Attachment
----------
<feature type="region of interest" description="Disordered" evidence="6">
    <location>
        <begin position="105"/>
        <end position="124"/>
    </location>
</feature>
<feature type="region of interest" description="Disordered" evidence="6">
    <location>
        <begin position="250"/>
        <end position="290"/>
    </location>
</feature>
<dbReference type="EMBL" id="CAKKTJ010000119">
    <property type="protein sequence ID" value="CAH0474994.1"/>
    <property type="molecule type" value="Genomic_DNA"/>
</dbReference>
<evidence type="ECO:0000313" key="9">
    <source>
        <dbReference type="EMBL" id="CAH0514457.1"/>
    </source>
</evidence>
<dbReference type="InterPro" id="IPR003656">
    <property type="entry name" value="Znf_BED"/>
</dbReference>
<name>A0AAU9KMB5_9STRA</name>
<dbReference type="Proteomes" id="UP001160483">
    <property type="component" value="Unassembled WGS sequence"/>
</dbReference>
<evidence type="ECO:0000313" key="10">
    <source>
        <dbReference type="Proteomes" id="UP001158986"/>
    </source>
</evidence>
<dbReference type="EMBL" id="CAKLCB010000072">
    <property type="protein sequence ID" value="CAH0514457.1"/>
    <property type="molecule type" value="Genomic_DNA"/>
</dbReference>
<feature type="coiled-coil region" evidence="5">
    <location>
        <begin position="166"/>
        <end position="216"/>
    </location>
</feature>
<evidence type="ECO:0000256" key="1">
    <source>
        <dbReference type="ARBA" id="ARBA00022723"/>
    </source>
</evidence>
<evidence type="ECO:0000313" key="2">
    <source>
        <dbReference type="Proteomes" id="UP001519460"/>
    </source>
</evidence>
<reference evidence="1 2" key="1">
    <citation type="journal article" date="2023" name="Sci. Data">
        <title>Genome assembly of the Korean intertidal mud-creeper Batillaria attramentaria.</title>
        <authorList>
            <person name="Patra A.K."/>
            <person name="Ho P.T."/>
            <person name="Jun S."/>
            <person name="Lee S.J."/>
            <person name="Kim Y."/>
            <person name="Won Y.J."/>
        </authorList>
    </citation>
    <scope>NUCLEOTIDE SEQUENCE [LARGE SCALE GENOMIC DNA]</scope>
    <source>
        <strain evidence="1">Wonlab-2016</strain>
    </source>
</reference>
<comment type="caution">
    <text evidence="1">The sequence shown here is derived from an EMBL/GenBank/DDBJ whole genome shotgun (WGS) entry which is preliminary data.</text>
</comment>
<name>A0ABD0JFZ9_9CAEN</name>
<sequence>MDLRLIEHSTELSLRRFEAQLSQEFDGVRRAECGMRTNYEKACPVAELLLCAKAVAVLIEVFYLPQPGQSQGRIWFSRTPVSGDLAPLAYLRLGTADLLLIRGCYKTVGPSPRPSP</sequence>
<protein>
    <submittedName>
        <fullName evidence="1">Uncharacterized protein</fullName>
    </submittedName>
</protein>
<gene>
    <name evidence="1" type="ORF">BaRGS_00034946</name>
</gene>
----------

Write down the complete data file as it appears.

<feature type="region of interest" description="Disordered" evidence="6">
    <location>
        <begin position="105"/>
        <end position="124"/>
    </location>
</feature>
<feature type="region of interest" description="Disordered" evidence="6">
    <location>
        <begin position="250"/>
        <end position="290"/>
    </location>
</feature>
<dbReference type="EMBL" id="CAKKTJ010000119">
    <property type="protein sequence ID" value="CAH0474994.1"/>
    <property type="molecule type" value="Genomic_DNA"/>
</dbReference>
<evidence type="ECO:0000313" key="9">
    <source>
        <dbReference type="EMBL" id="CAH0514457.1"/>
    </source>
</evidence>
<dbReference type="InterPro" id="IPR003656">
    <property type="entry name" value="Znf_BED"/>
</dbReference>
<name>A0AAU9KMB5_9STRA</name>
<dbReference type="Proteomes" id="UP001160483">
    <property type="component" value="Unassembled WGS sequence"/>
</dbReference>
<evidence type="ECO:0000313" key="10">
    <source>
        <dbReference type="Proteomes" id="UP001158986"/>
    </source>
</evidence>
<dbReference type="EMBL" id="CAKLCB010000072">
    <property type="protein sequence ID" value="CAH0514457.1"/>
    <property type="molecule type" value="Genomic_DNA"/>
</dbReference>
<feature type="coiled-coil region" evidence="5">
    <location>
        <begin position="166"/>
        <end position="216"/>
    </location>
</feature>
<evidence type="ECO:0000256" key="1">
    <source>
        <dbReference type="ARBA" id="ARBA00022723"/>
    </source>
</evidence>
<evidence type="ECO:0000313" key="2">
    <source>
        <dbReference type="Proteomes" id="UP001519460"/>
    </source>
</evidence>
<reference evidence="1 2" key="1">
    <citation type="journal article" date="2023" name="Sci. Data">
        <title>Genome assembly of the Korean intertidal mud-creeper Batillaria attramentaria.</title>
        <authorList>
            <person name="Patra A.K."/>
            <person name="Ho P.T."/>
            <person name="Jun S."/>
            <person name="Lee S.J."/>
            <person name="Kim Y."/>
            <person name="Won Y.J."/>
        </authorList>
    </citation>
    <scope>NUCLEOTIDE SEQUENCE [LARGE SCALE GENOMIC DNA]</scope>
    <source>
        <strain evidence="1">Wonlab-2016</strain>
    </source>
</reference>
<comment type="caution">
    <text evidence="1">The sequence shown here is derived from an EMBL/GenBank/DDBJ whole genome shotgun (WGS) entry which is preliminary data.</text>
</comment>
<name>A0ABD0JFZ9_9CAEN</name>
<sequence>MDLRLIEHSTELSLRRFEAQLSQEFDGVRRAECGMRTNYEKACPVAELLLCAKAVAVLIEVFYLPQPGQSQGRIWFSRTPVSGDLAPLAYLRLGTADLLLIRGCYKTVGPSPRPSP</sequence>
<protein>
    <submittedName>
        <fullName evidence="1">Uncharacterized protein</fullName>
    </submittedName>
</protein>
<gene>
    <name evidence="1" type="ORF">BaRGS_00034946</name>
</gene>